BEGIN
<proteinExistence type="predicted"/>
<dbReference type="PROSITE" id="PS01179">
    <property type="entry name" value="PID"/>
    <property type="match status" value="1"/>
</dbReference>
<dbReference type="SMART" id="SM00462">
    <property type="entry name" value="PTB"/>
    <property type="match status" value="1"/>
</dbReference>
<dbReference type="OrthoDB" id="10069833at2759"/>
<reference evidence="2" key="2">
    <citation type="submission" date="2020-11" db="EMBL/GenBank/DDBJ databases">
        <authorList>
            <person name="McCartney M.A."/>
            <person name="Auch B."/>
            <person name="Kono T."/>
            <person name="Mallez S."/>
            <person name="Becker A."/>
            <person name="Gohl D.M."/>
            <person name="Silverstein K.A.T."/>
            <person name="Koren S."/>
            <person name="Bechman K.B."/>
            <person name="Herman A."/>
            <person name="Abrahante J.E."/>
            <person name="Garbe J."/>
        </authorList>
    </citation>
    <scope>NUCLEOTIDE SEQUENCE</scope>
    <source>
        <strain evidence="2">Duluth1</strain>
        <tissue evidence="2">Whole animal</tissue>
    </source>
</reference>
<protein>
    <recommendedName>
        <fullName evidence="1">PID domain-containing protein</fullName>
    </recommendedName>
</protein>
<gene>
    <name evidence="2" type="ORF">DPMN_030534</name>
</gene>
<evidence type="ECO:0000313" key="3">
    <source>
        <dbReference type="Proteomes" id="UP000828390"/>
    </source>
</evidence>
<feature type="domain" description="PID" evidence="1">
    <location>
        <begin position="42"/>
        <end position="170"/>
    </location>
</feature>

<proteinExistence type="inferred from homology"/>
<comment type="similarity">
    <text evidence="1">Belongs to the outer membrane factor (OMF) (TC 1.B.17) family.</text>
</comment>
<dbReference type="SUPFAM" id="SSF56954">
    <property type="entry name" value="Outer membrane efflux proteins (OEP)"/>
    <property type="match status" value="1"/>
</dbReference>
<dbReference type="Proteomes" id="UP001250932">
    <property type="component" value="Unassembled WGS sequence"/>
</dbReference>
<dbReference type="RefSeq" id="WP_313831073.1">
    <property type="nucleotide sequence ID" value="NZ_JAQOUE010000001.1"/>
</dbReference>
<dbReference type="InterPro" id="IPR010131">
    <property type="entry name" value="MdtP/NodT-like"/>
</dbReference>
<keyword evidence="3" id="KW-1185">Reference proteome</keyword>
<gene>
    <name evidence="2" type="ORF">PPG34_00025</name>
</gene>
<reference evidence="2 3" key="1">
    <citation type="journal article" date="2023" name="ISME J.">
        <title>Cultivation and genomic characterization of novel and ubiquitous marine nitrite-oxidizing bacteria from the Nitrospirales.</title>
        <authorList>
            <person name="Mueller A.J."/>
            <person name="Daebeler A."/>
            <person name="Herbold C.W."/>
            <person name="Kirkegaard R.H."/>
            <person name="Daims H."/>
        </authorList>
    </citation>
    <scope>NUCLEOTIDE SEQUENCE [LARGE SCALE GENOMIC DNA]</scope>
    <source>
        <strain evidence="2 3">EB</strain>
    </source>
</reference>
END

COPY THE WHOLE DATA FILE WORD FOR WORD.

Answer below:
<proteinExistence type="predicted"/>
<dbReference type="PROSITE" id="PS01179">
    <property type="entry name" value="PID"/>
    <property type="match status" value="1"/>
</dbReference>
<dbReference type="SMART" id="SM00462">
    <property type="entry name" value="PTB"/>
    <property type="match status" value="1"/>
</dbReference>
<dbReference type="OrthoDB" id="10069833at2759"/>
<reference evidence="2" key="2">
    <citation type="submission" date="2020-11" db="EMBL/GenBank/DDBJ databases">
        <authorList>
            <person name="McCartney M.A."/>
            <person name="Auch B."/>
            <person name="Kono T."/>
            <person name="Mallez S."/>
            <person name="Becker A."/>
            <person name="Gohl D.M."/>
            <person name="Silverstein K.A.T."/>
            <person name="Koren S."/>
            <person name="Bechman K.B."/>
            <person name="Herman A."/>
            <person name="Abrahante J.E."/>
            <person name="Garbe J."/>
        </authorList>
    </citation>
    <scope>NUCLEOTIDE SEQUENCE</scope>
    <source>
        <strain evidence="2">Duluth1</strain>
        <tissue evidence="2">Whole animal</tissue>
    </source>
</reference>
<protein>
    <recommendedName>
        <fullName evidence="1">PID domain-containing protein</fullName>
    </recommendedName>
</protein>
<gene>
    <name evidence="2" type="ORF">DPMN_030534</name>
</gene>
<evidence type="ECO:0000313" key="3">
    <source>
        <dbReference type="Proteomes" id="UP000828390"/>
    </source>
</evidence>
<feature type="domain" description="PID" evidence="1">
    <location>
        <begin position="42"/>
        <end position="170"/>
    </location>
</feature>

<proteinExistence type="inferred from homology"/>
<comment type="similarity">
    <text evidence="1">Belongs to the outer membrane factor (OMF) (TC 1.B.17) family.</text>
</comment>
<dbReference type="SUPFAM" id="SSF56954">
    <property type="entry name" value="Outer membrane efflux proteins (OEP)"/>
    <property type="match status" value="1"/>
</dbReference>
<dbReference type="Proteomes" id="UP001250932">
    <property type="component" value="Unassembled WGS sequence"/>
</dbReference>
<dbReference type="RefSeq" id="WP_313831073.1">
    <property type="nucleotide sequence ID" value="NZ_JAQOUE010000001.1"/>
</dbReference>
<dbReference type="InterPro" id="IPR010131">
    <property type="entry name" value="MdtP/NodT-like"/>
</dbReference>
<keyword evidence="3" id="KW-1185">Reference proteome</keyword>
<gene>
    <name evidence="2" type="ORF">PPG34_00025</name>
</gene>
<reference evidence="2 3" key="1">
    <citation type="journal article" date="2023" name="ISME J.">
        <title>Cultivation and genomic characterization of novel and ubiquitous marine nitrite-oxidizing bacteria from the Nitrospirales.</title>
        <authorList>
            <person name="Mueller A.J."/>
            <person name="Daebeler A."/>
            <person name="Herbold C.W."/>
            <person name="Kirkegaard R.H."/>
            <person name="Daims H."/>
        </authorList>
    </citation>
    <scope>NUCLEOTIDE SEQUENCE [LARGE SCALE GENOMIC DNA]</scope>
    <source>
        <strain evidence="2 3">EB</strain>
    </source>
</reference>